Nine months ago, on what I had expected to be one of the happiest days of my life, my baby aspirated on amniotic fluid during delivery. He was rushed to the neonatal intensive care unit (NICU) and put on oxygen support; his tiny new body was completely covered with sensors and wires and he was placed in a little plastic box. Over the next several days, his condition worsened as his lung collapsed due to barotrauma. I was not allowed to carry or even touch him. Never in my entire life have I felt so utterly helpless, frustrated and sad.
For days, my husband and I sat in solemn vigil, hours upon hours, transfixed on his vital sign monitor. The doctors told us that when his breathing patterns improved (his breathing was way too fast and shallow to be sustainable), it would imply his lung was healing and we could eventually start weaning him from oxygen support -- and maybe even get to carry him.
So we sat entranced, struggling to decipher his breathing patterns from the continuous photoplethysmogram and electrocardiogram. After days staring at the sine waves and sporadically getting excited when he seemed to take deeper and more sustainable breaths, we sought confirmation from the doctors. Unfortunately, they informed us that while it accurately reported his breathing rate, its amplitude did not reflect respiratory volume. Further, the doctors agreed that such information would constitute an important medical advance.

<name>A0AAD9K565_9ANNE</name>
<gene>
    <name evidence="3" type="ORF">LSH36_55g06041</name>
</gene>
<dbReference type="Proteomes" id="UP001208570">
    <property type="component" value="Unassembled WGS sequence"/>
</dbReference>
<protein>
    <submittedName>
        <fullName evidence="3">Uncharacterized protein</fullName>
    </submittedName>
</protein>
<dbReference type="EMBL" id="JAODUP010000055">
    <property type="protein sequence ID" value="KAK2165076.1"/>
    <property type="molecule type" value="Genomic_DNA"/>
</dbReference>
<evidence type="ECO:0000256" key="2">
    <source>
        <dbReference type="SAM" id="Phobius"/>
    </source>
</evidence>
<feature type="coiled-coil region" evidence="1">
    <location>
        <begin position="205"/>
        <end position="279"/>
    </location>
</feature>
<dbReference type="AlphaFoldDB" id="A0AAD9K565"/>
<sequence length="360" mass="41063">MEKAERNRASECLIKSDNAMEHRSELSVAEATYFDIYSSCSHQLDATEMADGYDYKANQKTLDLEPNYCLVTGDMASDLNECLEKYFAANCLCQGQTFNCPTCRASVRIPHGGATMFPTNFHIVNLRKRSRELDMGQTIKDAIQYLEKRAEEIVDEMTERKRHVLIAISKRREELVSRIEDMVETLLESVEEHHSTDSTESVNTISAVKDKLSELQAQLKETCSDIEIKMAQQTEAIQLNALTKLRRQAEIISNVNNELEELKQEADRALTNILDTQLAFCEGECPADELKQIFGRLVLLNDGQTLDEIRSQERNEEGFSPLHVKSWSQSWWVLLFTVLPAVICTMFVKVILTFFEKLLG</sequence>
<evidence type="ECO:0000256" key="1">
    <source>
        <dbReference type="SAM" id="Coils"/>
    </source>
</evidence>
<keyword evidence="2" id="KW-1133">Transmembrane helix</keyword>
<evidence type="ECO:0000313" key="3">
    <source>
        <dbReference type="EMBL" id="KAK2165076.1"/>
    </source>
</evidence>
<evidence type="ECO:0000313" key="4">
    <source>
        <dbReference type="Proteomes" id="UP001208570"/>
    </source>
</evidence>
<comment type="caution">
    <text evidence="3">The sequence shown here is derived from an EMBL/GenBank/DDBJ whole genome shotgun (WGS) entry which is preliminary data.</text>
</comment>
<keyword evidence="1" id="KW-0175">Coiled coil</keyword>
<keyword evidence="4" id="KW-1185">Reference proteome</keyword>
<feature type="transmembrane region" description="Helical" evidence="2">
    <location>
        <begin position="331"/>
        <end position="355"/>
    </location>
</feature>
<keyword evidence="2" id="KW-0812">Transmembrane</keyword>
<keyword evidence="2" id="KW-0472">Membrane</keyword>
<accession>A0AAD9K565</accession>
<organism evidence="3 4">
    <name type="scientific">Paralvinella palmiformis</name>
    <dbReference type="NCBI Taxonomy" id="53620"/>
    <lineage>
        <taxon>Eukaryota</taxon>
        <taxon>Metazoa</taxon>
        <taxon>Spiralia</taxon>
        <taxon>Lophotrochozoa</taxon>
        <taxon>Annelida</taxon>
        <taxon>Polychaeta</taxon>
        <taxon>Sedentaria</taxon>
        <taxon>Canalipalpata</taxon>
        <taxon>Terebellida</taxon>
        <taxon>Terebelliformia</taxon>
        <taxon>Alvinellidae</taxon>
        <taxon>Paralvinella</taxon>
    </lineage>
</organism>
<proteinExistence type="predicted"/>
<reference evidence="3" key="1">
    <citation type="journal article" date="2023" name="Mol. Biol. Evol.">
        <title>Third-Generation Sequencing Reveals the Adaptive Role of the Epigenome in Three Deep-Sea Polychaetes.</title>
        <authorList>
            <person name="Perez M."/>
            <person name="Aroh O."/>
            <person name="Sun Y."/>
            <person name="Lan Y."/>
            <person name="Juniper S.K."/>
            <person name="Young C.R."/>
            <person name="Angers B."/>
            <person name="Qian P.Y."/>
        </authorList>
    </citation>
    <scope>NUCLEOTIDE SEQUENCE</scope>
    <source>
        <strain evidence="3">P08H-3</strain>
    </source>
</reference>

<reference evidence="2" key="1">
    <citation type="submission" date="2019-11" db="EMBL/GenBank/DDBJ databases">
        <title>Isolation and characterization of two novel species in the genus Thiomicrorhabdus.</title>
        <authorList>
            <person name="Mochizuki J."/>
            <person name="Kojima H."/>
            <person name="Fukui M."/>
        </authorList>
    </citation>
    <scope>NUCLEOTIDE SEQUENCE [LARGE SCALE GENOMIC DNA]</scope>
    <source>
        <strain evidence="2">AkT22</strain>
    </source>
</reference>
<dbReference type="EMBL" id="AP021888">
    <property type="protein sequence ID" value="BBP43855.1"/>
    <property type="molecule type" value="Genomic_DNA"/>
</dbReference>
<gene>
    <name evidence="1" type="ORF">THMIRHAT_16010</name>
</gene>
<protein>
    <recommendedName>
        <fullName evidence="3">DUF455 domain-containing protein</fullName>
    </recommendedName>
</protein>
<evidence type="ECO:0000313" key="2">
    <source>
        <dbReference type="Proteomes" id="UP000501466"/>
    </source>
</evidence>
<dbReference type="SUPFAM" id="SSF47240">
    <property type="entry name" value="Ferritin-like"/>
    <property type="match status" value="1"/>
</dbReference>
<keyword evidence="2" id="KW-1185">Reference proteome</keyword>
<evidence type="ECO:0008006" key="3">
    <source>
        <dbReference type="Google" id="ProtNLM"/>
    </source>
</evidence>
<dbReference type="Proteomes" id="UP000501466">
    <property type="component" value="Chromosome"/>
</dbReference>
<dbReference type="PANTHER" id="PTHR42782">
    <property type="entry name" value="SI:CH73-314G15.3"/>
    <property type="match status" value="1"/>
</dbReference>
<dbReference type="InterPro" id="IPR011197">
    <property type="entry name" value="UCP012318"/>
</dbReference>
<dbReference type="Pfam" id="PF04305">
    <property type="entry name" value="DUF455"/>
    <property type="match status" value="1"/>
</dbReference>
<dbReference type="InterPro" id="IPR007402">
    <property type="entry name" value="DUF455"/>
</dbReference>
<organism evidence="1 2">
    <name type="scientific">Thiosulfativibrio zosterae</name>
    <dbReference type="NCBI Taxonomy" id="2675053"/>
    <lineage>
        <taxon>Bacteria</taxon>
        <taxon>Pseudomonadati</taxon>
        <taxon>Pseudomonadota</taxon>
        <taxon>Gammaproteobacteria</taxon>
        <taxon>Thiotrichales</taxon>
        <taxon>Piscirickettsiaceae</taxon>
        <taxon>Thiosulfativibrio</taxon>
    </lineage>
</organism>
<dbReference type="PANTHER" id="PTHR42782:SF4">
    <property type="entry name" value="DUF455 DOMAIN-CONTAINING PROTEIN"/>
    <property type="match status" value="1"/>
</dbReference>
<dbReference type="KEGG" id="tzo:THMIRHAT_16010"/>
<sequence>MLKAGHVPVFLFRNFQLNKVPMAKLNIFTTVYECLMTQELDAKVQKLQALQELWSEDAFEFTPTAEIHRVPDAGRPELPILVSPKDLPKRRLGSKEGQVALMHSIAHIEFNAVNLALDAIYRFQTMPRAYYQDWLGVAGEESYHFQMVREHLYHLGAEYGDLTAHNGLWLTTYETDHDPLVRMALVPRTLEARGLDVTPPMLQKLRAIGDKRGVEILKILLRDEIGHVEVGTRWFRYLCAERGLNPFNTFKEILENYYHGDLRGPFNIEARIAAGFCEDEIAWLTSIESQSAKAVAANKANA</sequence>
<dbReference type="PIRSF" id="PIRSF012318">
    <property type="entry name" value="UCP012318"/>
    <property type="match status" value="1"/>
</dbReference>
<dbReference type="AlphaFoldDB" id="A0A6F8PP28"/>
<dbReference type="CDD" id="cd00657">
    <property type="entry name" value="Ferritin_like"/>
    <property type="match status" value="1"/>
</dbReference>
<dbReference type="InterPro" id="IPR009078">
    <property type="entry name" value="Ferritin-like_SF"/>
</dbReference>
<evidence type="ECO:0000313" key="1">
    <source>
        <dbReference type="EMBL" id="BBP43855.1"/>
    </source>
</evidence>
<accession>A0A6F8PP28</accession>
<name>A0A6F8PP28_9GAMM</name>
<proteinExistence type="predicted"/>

Thankfully, our story has a happy ending as my son eventually recovered. Yet, the discontent over the status quo persisted. How could no device exist to continuously and comprehensively monitor a patient’s breathing? Spirometry was invented in 1846, and respiratory inductance plethysmography (RIP) in 1967. Surprisingly, little in the way of technology has evolved since.
My team at UC Irvine has developed small Band-Aid© like sensors that can continuously monitor both respiration rate and volume. We made these disposable sensors with an inexpensive children’s toy, Shrinky-Dinks. My PhD student and lead author Michael Chu demonstrated that we achieve significant correlations between the response of our sensors and the gold standard, medical grade spirometry, in healthy subjects. Spirometry requires a face-mask and the patient to ‘breathe maximally’ to determine respiratory dynamics. In contrast, our little Band-aid© like sensor can be worn continuously and breathing patterns can be wirelessly transmitted to a smart phone. Unlike with RIP, which is cumbersome and prone to slippage, we show ours can be worn during physical activities. I’m hoping we can develop this into a solution not just for the ICU, but for parents who worry about the respiration of their children which chronic diseases, such as cystic fibrosis and asthma. It is our hope that such an advance just might help everyone breathe a little easier.